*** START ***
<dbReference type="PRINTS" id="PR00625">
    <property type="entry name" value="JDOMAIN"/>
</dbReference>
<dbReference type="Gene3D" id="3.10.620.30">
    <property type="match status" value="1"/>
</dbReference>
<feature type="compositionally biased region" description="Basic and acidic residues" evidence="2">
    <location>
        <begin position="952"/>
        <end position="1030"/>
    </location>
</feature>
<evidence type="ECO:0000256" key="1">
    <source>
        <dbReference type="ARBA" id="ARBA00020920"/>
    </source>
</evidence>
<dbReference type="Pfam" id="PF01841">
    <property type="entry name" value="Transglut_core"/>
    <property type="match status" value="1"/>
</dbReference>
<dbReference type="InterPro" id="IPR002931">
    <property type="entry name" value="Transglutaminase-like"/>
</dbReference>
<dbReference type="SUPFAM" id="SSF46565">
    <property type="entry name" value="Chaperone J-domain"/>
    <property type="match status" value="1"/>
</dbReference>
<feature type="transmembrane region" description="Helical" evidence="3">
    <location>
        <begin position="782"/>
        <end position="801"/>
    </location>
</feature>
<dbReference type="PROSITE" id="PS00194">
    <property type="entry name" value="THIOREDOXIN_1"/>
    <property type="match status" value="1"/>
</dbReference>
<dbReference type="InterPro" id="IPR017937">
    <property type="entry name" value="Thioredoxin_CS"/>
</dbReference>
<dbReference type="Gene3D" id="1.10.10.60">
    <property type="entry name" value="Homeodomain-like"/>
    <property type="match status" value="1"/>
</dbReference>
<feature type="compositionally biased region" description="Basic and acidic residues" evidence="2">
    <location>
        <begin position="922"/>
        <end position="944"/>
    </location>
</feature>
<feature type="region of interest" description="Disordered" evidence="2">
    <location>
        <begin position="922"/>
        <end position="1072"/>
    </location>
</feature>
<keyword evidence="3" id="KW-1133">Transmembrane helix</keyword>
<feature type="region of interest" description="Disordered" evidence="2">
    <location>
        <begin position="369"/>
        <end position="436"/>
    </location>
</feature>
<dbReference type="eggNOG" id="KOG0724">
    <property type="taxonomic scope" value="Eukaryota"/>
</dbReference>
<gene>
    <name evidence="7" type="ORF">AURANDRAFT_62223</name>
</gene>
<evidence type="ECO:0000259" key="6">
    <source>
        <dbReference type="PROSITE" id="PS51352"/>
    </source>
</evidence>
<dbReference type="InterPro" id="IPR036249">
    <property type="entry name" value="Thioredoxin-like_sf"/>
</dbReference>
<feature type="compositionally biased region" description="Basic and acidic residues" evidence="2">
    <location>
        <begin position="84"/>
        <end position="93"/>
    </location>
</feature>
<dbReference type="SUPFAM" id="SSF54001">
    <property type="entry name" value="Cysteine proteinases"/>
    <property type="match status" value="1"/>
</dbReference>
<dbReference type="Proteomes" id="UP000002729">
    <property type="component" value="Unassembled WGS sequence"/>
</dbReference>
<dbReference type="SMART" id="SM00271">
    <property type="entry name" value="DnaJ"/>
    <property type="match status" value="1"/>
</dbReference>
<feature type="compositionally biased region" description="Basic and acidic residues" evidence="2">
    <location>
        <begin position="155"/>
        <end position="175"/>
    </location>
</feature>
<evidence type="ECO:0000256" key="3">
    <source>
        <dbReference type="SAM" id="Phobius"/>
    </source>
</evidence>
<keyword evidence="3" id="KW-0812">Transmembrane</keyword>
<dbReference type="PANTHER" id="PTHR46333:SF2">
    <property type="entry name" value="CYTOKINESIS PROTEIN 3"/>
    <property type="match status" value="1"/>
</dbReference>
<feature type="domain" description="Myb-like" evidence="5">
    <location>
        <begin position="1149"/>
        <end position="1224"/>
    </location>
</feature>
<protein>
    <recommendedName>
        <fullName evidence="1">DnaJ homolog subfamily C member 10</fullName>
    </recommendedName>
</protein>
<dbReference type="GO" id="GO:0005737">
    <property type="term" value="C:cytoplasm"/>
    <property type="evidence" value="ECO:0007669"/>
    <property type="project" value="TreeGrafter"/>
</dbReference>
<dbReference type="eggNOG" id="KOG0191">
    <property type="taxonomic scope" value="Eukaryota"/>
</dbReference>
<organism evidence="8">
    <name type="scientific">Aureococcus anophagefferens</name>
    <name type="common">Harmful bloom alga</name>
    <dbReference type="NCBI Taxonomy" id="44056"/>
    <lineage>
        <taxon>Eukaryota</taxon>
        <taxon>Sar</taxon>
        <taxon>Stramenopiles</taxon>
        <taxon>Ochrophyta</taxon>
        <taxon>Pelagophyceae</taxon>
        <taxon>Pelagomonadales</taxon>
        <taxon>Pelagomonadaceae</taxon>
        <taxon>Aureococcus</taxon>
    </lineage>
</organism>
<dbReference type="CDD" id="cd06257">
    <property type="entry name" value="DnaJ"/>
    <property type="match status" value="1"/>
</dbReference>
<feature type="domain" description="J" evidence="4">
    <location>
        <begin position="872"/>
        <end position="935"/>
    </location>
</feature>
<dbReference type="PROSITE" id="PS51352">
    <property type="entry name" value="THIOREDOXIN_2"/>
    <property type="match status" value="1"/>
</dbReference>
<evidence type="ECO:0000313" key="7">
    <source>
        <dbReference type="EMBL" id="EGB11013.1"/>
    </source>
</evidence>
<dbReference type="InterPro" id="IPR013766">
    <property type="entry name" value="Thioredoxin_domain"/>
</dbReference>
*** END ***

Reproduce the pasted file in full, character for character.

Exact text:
<dbReference type="PRINTS" id="PR00625">
    <property type="entry name" value="JDOMAIN"/>
</dbReference>
<dbReference type="Gene3D" id="3.10.620.30">
    <property type="match status" value="1"/>
</dbReference>
<feature type="compositionally biased region" description="Basic and acidic residues" evidence="2">
    <location>
        <begin position="952"/>
        <end position="1030"/>
    </location>
</feature>
<evidence type="ECO:0000256" key="1">
    <source>
        <dbReference type="ARBA" id="ARBA00020920"/>
    </source>
</evidence>
<dbReference type="Pfam" id="PF01841">
    <property type="entry name" value="Transglut_core"/>
    <property type="match status" value="1"/>
</dbReference>
<dbReference type="InterPro" id="IPR002931">
    <property type="entry name" value="Transglutaminase-like"/>
</dbReference>
<dbReference type="SUPFAM" id="SSF46565">
    <property type="entry name" value="Chaperone J-domain"/>
    <property type="match status" value="1"/>
</dbReference>
<feature type="transmembrane region" description="Helical" evidence="3">
    <location>
        <begin position="782"/>
        <end position="801"/>
    </location>
</feature>
<dbReference type="PROSITE" id="PS00194">
    <property type="entry name" value="THIOREDOXIN_1"/>
    <property type="match status" value="1"/>
</dbReference>
<dbReference type="InterPro" id="IPR017937">
    <property type="entry name" value="Thioredoxin_CS"/>
</dbReference>
<dbReference type="Gene3D" id="1.10.10.60">
    <property type="entry name" value="Homeodomain-like"/>
    <property type="match status" value="1"/>
</dbReference>
<feature type="compositionally biased region" description="Basic and acidic residues" evidence="2">
    <location>
        <begin position="922"/>
        <end position="944"/>
    </location>
</feature>
<feature type="region of interest" description="Disordered" evidence="2">
    <location>
        <begin position="922"/>
        <end position="1072"/>
    </location>
</feature>
<keyword evidence="3" id="KW-1133">Transmembrane helix</keyword>
<feature type="region of interest" description="Disordered" evidence="2">
    <location>
        <begin position="369"/>
        <end position="436"/>
    </location>
</feature>
<dbReference type="eggNOG" id="KOG0724">
    <property type="taxonomic scope" value="Eukaryota"/>
</dbReference>
<gene>
    <name evidence="7" type="ORF">AURANDRAFT_62223</name>
</gene>
<evidence type="ECO:0000259" key="6">
    <source>
        <dbReference type="PROSITE" id="PS51352"/>
    </source>
</evidence>
<dbReference type="InterPro" id="IPR036249">
    <property type="entry name" value="Thioredoxin-like_sf"/>
</dbReference>
<feature type="compositionally biased region" description="Basic and acidic residues" evidence="2">
    <location>
        <begin position="84"/>
        <end position="93"/>
    </location>
</feature>
<dbReference type="SUPFAM" id="SSF54001">
    <property type="entry name" value="Cysteine proteinases"/>
    <property type="match status" value="1"/>
</dbReference>
<dbReference type="Proteomes" id="UP000002729">
    <property type="component" value="Unassembled WGS sequence"/>
</dbReference>
<dbReference type="SMART" id="SM00271">
    <property type="entry name" value="DnaJ"/>
    <property type="match status" value="1"/>
</dbReference>
<feature type="compositionally biased region" description="Basic and acidic residues" evidence="2">
    <location>
        <begin position="155"/>
        <end position="175"/>
    </location>
</feature>
<evidence type="ECO:0000256" key="3">
    <source>
        <dbReference type="SAM" id="Phobius"/>
    </source>
</evidence>
<keyword evidence="3" id="KW-0812">Transmembrane</keyword>
<dbReference type="PANTHER" id="PTHR46333:SF2">
    <property type="entry name" value="CYTOKINESIS PROTEIN 3"/>
    <property type="match status" value="1"/>
</dbReference>
<feature type="domain" description="Myb-like" evidence="5">
    <location>
        <begin position="1149"/>
        <end position="1224"/>
    </location>
</feature>
<protein>
    <recommendedName>
        <fullName evidence="1">DnaJ homolog subfamily C member 10</fullName>
    </recommendedName>
</protein>
<dbReference type="GO" id="GO:0005737">
    <property type="term" value="C:cytoplasm"/>
    <property type="evidence" value="ECO:0007669"/>
    <property type="project" value="TreeGrafter"/>
</dbReference>
<dbReference type="eggNOG" id="KOG0191">
    <property type="taxonomic scope" value="Eukaryota"/>
</dbReference>
<organism evidence="8">
    <name type="scientific">Aureococcus anophagefferens</name>
    <name type="common">Harmful bloom alga</name>
    <dbReference type="NCBI Taxonomy" id="44056"/>
    <lineage>
        <taxon>Eukaryota</taxon>
        <taxon>Sar</taxon>
        <taxon>Stramenopiles</taxon>
        <taxon>Ochrophyta</taxon>
        <taxon>Pelagophyceae</taxon>
        <taxon>Pelagomonadales</taxon>
        <taxon>Pelagomonadaceae</taxon>
        <taxon>Aureococcus</taxon>
    </lineage>
</organism>
<dbReference type="CDD" id="cd06257">
    <property type="entry name" value="DnaJ"/>
    <property type="match status" value="1"/>
</dbReference>
<feature type="domain" description="J" evidence="4">
    <location>
        <begin position="872"/>
        <end position="935"/>
    </location>
</feature>
<dbReference type="PROSITE" id="PS51352">
    <property type="entry name" value="THIOREDOXIN_2"/>
    <property type="match status" value="1"/>
</dbReference>
<evidence type="ECO:0000313" key="7">
    <source>
        <dbReference type="EMBL" id="EGB11013.1"/>
    </source>
</evidence>
<dbReference type="InterPro" id="IPR013766">
    <property type="entry name" value="Thioredoxin_domain"/>
</dbReference>